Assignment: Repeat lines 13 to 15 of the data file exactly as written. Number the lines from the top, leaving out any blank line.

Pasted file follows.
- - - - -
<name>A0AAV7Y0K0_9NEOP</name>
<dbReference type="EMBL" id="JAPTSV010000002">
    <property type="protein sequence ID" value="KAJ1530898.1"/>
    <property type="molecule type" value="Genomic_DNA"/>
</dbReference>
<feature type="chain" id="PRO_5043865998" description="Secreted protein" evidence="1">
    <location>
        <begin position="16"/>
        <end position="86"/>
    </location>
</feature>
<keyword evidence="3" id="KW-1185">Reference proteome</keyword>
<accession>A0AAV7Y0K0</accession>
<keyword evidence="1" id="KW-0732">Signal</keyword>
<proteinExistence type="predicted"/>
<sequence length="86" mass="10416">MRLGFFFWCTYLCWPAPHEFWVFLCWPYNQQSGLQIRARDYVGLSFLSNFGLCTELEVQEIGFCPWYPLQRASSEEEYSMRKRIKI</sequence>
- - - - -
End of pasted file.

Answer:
<accession>A0AAV7Y0K0</accession>
<keyword evidence="1" id="KW-0732">Signal</keyword>
<proteinExistence type="predicted"/>